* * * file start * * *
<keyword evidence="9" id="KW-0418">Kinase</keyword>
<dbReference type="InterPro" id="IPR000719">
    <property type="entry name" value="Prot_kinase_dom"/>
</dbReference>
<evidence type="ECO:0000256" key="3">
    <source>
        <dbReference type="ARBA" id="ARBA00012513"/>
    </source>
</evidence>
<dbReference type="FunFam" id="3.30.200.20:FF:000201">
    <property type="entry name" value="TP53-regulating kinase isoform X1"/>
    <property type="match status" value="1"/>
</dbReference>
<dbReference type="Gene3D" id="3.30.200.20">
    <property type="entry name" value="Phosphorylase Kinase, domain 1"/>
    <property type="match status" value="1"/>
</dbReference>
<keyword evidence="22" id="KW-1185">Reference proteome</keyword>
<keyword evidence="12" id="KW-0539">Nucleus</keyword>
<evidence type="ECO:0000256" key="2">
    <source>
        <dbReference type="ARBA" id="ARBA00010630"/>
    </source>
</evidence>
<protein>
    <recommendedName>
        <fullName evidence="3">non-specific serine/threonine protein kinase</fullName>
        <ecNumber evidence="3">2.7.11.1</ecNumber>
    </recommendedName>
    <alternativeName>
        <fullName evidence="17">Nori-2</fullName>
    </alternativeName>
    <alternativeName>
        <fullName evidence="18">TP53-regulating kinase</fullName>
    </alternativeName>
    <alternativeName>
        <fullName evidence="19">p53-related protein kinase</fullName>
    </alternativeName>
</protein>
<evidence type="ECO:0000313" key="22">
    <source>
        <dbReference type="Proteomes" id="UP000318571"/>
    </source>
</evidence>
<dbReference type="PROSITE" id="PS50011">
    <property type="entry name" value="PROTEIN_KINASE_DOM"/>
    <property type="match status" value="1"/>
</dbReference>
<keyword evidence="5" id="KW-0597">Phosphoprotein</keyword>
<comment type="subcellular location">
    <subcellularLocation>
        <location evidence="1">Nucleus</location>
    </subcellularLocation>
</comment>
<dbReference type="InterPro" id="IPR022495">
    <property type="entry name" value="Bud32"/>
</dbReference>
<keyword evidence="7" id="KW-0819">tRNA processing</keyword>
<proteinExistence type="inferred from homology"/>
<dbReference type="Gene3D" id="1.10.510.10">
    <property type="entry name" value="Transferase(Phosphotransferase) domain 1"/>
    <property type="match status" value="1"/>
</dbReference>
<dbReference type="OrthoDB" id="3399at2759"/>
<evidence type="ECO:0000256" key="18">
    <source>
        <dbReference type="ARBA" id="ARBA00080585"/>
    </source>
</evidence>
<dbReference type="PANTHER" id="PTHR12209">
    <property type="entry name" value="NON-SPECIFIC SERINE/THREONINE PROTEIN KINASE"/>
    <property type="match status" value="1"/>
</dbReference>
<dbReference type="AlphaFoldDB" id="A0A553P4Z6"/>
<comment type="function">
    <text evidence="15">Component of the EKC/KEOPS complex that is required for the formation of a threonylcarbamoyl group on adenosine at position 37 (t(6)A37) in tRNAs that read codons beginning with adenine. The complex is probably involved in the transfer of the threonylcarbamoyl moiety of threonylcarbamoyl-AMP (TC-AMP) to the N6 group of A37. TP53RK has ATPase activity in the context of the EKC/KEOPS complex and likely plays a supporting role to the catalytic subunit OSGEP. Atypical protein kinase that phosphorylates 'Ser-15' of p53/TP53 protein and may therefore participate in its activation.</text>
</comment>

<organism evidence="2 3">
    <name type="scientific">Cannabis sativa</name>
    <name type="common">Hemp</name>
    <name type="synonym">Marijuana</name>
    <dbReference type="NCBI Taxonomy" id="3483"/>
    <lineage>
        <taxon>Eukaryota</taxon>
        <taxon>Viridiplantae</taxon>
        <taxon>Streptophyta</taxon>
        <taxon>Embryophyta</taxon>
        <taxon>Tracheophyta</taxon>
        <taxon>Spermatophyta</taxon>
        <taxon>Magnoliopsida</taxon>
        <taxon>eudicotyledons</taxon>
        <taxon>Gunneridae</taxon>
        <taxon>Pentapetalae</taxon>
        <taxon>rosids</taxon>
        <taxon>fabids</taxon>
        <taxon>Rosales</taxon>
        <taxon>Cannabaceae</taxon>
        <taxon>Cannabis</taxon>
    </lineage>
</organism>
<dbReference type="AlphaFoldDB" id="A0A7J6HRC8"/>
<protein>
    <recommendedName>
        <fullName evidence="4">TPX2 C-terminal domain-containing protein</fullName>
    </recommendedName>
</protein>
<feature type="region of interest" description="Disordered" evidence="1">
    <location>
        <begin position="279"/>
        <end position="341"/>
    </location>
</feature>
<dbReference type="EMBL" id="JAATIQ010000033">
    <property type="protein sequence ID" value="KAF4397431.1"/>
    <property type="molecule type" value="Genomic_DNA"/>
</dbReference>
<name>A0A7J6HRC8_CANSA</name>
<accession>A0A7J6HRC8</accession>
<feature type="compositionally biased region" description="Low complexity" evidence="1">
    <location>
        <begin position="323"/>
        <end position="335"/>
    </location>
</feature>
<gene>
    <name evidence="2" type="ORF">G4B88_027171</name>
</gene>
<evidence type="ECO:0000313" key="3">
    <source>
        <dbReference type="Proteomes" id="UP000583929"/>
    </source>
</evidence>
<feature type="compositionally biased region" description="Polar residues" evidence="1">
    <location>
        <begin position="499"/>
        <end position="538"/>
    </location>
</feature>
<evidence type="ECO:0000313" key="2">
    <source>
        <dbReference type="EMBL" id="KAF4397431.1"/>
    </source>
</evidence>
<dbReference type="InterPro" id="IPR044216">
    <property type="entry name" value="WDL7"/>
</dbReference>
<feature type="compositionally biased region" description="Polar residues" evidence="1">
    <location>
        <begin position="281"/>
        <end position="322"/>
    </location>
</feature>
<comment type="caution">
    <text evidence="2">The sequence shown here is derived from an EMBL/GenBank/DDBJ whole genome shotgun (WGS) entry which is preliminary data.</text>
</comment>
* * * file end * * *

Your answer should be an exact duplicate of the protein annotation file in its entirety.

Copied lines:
<keyword evidence="9" id="KW-0418">Kinase</keyword>
<dbReference type="InterPro" id="IPR000719">
    <property type="entry name" value="Prot_kinase_dom"/>
</dbReference>
<evidence type="ECO:0000256" key="3">
    <source>
        <dbReference type="ARBA" id="ARBA00012513"/>
    </source>
</evidence>
<dbReference type="FunFam" id="3.30.200.20:FF:000201">
    <property type="entry name" value="TP53-regulating kinase isoform X1"/>
    <property type="match status" value="1"/>
</dbReference>
<dbReference type="Gene3D" id="3.30.200.20">
    <property type="entry name" value="Phosphorylase Kinase, domain 1"/>
    <property type="match status" value="1"/>
</dbReference>
<keyword evidence="22" id="KW-1185">Reference proteome</keyword>
<keyword evidence="12" id="KW-0539">Nucleus</keyword>
<evidence type="ECO:0000256" key="2">
    <source>
        <dbReference type="ARBA" id="ARBA00010630"/>
    </source>
</evidence>
<protein>
    <recommendedName>
        <fullName evidence="3">non-specific serine/threonine protein kinase</fullName>
        <ecNumber evidence="3">2.7.11.1</ecNumber>
    </recommendedName>
    <alternativeName>
        <fullName evidence="17">Nori-2</fullName>
    </alternativeName>
    <alternativeName>
        <fullName evidence="18">TP53-regulating kinase</fullName>
    </alternativeName>
    <alternativeName>
        <fullName evidence="19">p53-related protein kinase</fullName>
    </alternativeName>
</protein>
<evidence type="ECO:0000313" key="22">
    <source>
        <dbReference type="Proteomes" id="UP000318571"/>
    </source>
</evidence>
<dbReference type="PROSITE" id="PS50011">
    <property type="entry name" value="PROTEIN_KINASE_DOM"/>
    <property type="match status" value="1"/>
</dbReference>
<keyword evidence="5" id="KW-0597">Phosphoprotein</keyword>
<comment type="subcellular location">
    <subcellularLocation>
        <location evidence="1">Nucleus</location>
    </subcellularLocation>
</comment>
<dbReference type="InterPro" id="IPR022495">
    <property type="entry name" value="Bud32"/>
</dbReference>
<keyword evidence="7" id="KW-0819">tRNA processing</keyword>
<proteinExistence type="inferred from homology"/>
<dbReference type="Gene3D" id="1.10.510.10">
    <property type="entry name" value="Transferase(Phosphotransferase) domain 1"/>
    <property type="match status" value="1"/>
</dbReference>
<dbReference type="OrthoDB" id="3399at2759"/>
<evidence type="ECO:0000256" key="18">
    <source>
        <dbReference type="ARBA" id="ARBA00080585"/>
    </source>
</evidence>
<dbReference type="PANTHER" id="PTHR12209">
    <property type="entry name" value="NON-SPECIFIC SERINE/THREONINE PROTEIN KINASE"/>
    <property type="match status" value="1"/>
</dbReference>
<dbReference type="AlphaFoldDB" id="A0A553P4Z6"/>
<comment type="function">
    <text evidence="15">Component of the EKC/KEOPS complex that is required for the formation of a threonylcarbamoyl group on adenosine at position 37 (t(6)A37) in tRNAs that read codons beginning with adenine. The complex is probably involved in the transfer of the threonylcarbamoyl moiety of threonylcarbamoyl-AMP (TC-AMP) to the N6 group of A37. TP53RK has ATPase activity in the context of the EKC/KEOPS complex and likely plays a supporting role to the catalytic subunit OSGEP. Atypical protein kinase that phosphorylates 'Ser-15' of p53/TP53 protein and may therefore participate in its activation.</text>
</comment>

<organism evidence="2 3">
    <name type="scientific">Cannabis sativa</name>
    <name type="common">Hemp</name>
    <name type="synonym">Marijuana</name>
    <dbReference type="NCBI Taxonomy" id="3483"/>
    <lineage>
        <taxon>Eukaryota</taxon>
        <taxon>Viridiplantae</taxon>
        <taxon>Streptophyta</taxon>
        <taxon>Embryophyta</taxon>
        <taxon>Tracheophyta</taxon>
        <taxon>Spermatophyta</taxon>
        <taxon>Magnoliopsida</taxon>
        <taxon>eudicotyledons</taxon>
        <taxon>Gunneridae</taxon>
        <taxon>Pentapetalae</taxon>
        <taxon>rosids</taxon>
        <taxon>fabids</taxon>
        <taxon>Rosales</taxon>
        <taxon>Cannabaceae</taxon>
        <taxon>Cannabis</taxon>
    </lineage>
</organism>
<dbReference type="AlphaFoldDB" id="A0A7J6HRC8"/>
<protein>
    <recommendedName>
        <fullName evidence="4">TPX2 C-terminal domain-containing protein</fullName>
    </recommendedName>
</protein>
<feature type="region of interest" description="Disordered" evidence="1">
    <location>
        <begin position="279"/>
        <end position="341"/>
    </location>
</feature>
<dbReference type="EMBL" id="JAATIQ010000033">
    <property type="protein sequence ID" value="KAF4397431.1"/>
    <property type="molecule type" value="Genomic_DNA"/>
</dbReference>
<name>A0A7J6HRC8_CANSA</name>
<accession>A0A7J6HRC8</accession>
<feature type="compositionally biased region" description="Low complexity" evidence="1">
    <location>
        <begin position="323"/>
        <end position="335"/>
    </location>
</feature>
<gene>
    <name evidence="2" type="ORF">G4B88_027171</name>
</gene>
<evidence type="ECO:0000313" key="3">
    <source>
        <dbReference type="Proteomes" id="UP000583929"/>
    </source>
</evidence>
<feature type="compositionally biased region" description="Polar residues" evidence="1">
    <location>
        <begin position="499"/>
        <end position="538"/>
    </location>
</feature>
<evidence type="ECO:0000313" key="2">
    <source>
        <dbReference type="EMBL" id="KAF4397431.1"/>
    </source>
</evidence>
<dbReference type="InterPro" id="IPR044216">
    <property type="entry name" value="WDL7"/>
</dbReference>
<feature type="compositionally biased region" description="Polar residues" evidence="1">
    <location>
        <begin position="281"/>
        <end position="322"/>
    </location>
</feature>
<comment type="caution">
    <text evidence="2">The sequence shown here is derived from an EMBL/GenBank/DDBJ whole genome shotgun (WGS) entry which is preliminary data.</text>
</comment>